College basketball lost an icon when legendary Georgetown University coach John Thompson Jr. passed away in August.

A vital figure in the history of the sport, Thompson was the first Black head coach to win a national championship. During his 27 seasons, he also coached the Hoyas to three Final Fours and seven Big East titles, and led the U.S. national basketball team to a bronze medal at the 1988 Summer Olympics.

During his 27 seasons coaching Georgetown and years as a broadcaster, Thompson was a somewhat mysterious figure whom fans and very few in the media got to know, in part because he refused to be defined simply as a basketball coach. But that’s going to change with an upcoming documentary on Thompson and Georgetown basketball now in production.

The as-yet-untitled film will be directed and produced by Kirk Fraser, who helmed ESPN’s 30 for 30 documentary Without Bias. (Fraser is also a producer on a film about Washington D.C. drug lord Rayful Edmond, whose path crossed with Thompson’s when he confronted him for associating with a couple of Georgetown players.)

“The Georgetown Hoyas men’s basketball team shaped a major part of Black American culture in the 1980s,” said Fraser in an official release. “Coach John Thompson represented Black Excellence and that is what he brought out of those men on and off the court.”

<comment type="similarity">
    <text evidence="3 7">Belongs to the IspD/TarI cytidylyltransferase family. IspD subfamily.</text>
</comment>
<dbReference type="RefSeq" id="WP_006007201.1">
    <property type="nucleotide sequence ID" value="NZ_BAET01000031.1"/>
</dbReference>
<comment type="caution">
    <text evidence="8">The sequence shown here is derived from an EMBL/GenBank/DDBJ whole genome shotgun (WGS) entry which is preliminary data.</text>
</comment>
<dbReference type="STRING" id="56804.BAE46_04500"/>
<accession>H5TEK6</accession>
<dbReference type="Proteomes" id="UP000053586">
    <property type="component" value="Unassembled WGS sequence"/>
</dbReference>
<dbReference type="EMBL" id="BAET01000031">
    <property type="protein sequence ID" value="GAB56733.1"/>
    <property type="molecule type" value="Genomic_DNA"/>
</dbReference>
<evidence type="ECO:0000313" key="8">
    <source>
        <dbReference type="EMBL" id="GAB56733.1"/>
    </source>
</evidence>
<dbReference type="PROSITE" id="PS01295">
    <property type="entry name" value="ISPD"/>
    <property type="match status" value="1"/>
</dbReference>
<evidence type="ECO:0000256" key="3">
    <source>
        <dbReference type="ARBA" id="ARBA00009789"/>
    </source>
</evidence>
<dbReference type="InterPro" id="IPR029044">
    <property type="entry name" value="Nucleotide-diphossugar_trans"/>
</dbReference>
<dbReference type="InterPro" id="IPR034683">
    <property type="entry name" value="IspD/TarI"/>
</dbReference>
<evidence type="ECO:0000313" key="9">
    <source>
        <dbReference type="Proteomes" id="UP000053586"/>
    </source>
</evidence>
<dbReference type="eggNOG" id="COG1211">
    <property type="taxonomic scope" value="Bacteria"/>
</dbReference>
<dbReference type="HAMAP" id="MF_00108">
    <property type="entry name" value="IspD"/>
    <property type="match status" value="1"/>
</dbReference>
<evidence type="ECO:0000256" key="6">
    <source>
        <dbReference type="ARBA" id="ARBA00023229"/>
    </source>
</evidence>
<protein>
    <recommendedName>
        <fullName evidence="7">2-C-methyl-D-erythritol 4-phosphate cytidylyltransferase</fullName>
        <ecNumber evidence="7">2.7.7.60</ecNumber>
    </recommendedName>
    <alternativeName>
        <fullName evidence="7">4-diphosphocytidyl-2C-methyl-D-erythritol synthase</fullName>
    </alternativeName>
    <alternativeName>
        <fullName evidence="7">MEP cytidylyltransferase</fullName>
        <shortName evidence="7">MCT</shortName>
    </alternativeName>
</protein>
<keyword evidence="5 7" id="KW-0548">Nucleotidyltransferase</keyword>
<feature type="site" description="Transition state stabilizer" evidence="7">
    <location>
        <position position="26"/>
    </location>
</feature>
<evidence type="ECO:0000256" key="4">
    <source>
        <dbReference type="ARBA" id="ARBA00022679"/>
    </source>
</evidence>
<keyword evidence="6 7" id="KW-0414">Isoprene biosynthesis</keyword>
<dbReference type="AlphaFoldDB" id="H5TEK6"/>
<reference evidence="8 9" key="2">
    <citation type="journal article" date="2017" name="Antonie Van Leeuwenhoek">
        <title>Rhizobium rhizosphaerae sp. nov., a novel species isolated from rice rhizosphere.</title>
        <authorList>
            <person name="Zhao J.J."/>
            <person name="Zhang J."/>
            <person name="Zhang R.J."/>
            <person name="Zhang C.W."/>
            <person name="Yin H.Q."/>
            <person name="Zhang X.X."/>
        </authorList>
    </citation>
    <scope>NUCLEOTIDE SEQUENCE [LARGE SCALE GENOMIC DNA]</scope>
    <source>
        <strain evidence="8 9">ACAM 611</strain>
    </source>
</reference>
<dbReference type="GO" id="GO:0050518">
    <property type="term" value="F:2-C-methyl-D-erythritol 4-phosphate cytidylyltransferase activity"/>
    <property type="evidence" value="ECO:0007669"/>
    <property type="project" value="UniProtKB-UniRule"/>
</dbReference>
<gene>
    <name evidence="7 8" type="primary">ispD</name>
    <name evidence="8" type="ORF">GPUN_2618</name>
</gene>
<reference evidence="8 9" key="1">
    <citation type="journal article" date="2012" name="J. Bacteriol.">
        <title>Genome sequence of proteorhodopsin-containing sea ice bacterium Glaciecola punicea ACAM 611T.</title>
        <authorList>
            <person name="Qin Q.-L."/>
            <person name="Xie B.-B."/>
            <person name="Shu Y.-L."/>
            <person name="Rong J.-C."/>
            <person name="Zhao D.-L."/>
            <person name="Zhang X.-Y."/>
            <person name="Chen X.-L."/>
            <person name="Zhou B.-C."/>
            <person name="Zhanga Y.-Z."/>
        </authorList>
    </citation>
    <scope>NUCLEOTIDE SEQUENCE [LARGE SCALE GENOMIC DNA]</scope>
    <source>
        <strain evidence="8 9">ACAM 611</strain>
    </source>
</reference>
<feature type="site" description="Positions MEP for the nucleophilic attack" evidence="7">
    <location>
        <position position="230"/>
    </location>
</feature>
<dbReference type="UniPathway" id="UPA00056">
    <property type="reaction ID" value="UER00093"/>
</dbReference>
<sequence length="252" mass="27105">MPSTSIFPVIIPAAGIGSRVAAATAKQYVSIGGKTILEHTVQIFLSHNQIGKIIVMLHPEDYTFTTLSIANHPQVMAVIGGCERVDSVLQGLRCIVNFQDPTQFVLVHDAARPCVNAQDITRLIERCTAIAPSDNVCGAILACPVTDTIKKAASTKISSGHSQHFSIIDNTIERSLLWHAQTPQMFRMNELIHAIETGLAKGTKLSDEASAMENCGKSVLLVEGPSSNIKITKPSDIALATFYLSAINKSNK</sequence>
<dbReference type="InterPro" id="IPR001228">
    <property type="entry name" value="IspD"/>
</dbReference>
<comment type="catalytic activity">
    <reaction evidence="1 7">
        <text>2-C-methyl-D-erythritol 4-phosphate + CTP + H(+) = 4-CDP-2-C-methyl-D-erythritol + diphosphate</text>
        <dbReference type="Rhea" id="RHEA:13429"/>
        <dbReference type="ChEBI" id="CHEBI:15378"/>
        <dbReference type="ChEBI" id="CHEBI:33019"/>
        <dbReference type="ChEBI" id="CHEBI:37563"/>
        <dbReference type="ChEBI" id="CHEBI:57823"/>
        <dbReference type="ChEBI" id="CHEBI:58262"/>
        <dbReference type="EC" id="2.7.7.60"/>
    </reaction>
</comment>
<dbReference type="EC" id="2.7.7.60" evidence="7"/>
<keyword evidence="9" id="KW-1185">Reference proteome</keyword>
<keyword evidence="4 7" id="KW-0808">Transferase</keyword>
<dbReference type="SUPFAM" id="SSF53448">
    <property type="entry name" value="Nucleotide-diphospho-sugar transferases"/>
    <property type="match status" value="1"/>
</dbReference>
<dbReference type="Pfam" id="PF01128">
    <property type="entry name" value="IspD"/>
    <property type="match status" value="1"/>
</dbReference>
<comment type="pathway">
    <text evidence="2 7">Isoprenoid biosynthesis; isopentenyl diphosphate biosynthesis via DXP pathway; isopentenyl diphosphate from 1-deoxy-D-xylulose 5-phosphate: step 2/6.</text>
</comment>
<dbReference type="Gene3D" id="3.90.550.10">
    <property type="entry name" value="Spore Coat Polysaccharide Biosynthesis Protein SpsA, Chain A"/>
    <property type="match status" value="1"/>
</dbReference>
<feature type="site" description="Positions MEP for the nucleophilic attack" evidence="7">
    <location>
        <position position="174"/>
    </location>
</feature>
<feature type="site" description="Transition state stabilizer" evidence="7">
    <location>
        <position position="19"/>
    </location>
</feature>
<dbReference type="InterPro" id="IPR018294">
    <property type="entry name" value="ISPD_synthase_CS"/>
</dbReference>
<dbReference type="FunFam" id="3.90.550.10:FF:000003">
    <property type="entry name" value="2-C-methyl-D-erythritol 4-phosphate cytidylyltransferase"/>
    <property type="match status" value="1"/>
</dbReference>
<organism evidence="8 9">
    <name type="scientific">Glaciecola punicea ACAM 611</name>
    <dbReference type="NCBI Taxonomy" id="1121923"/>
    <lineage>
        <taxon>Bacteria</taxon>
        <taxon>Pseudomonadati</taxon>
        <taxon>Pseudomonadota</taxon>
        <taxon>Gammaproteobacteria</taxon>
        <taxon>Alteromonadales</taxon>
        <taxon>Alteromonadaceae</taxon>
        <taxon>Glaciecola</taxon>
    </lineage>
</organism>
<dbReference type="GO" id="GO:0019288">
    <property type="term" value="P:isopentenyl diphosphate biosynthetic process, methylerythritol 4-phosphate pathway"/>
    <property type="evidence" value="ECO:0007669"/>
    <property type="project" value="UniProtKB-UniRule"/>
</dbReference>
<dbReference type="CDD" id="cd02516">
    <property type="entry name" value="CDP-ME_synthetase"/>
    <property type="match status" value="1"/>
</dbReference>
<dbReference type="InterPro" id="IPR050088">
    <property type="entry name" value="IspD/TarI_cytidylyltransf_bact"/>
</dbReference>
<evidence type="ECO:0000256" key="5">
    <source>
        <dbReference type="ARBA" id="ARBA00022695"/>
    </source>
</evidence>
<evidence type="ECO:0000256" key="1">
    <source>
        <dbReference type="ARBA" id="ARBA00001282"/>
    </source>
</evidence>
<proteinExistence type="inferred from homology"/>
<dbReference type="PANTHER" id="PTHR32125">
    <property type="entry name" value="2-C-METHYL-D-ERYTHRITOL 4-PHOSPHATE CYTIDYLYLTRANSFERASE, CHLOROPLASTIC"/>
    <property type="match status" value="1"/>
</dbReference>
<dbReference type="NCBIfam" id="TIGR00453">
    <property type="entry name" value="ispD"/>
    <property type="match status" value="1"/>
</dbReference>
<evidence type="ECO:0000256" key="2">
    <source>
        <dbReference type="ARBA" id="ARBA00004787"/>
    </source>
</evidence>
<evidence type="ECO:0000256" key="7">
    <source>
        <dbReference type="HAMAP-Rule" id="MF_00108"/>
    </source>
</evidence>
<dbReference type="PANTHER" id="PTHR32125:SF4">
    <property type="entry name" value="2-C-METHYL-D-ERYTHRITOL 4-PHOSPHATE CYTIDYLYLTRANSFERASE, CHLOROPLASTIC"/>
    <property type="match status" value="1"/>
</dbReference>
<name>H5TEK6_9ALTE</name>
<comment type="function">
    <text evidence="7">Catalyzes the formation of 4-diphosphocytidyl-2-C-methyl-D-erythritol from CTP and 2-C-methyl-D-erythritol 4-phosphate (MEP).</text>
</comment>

Additionally, the documentary will feature the last interviews given by Thompson before his death.

Also producing the project are Jimmy Jenkins (Showtime’s Basketball County: In the Water) and Ronny Thompson, John’s son who played and coached at Georgetown under his father.

The Thompson film is co-financed and co-produced by RTG (“Respect The Game”) Features, a newly established studio affiliated with SLAM media. RTG will produce original content, while also adapting material based on articles from SLAM, the renowned basketball magazine. (The company previously distributed the Stephon Marbury documentary, A Kid From Coney Island, currently available on Netflix.)

Besides this upcoming documentary, Thompson’s posthumous autobiography, I Came As a Shadow, (written with The Undefeated’s Jesse Washington) will be released in December.

Along with his considerable achievements as a coach, Thompson was also a fierce advocate for his players. He famously walked out before a 1989 game against Boston College to protest Proposition 42, a measure that prevented academically ineligible freshman from receiving scholarships. The coach believed the rule unfairly targeted minority students.

Thompson was inducted into the Naismith Memorial Basketball Hall of Fame in 1999 and coached four players who joined him in the Springfield, Massachusetts institution: Patrick Ewing, Alonzo Mourning, Dikembe Mutombo, and Allen Iverson.

Following his retirement from coaching, Thompson worked as a broadcaster for several years. In addition to hosting a sports talk radio show on D.C.’s ESPN 980 for 13 years, he provided NBA analysis for Turner Sports and called the Final Four and National Championship game for Westwood One.

[Photo Credits: Georgetown University]

About Ian Casselberry

Ian is a writer, editor, and podcaster. You can find his work at Awful Announcing and Asheville's Mountain XPress. He's written for Yahoo Sports, MLive, Bleacher Report, and SB Nation.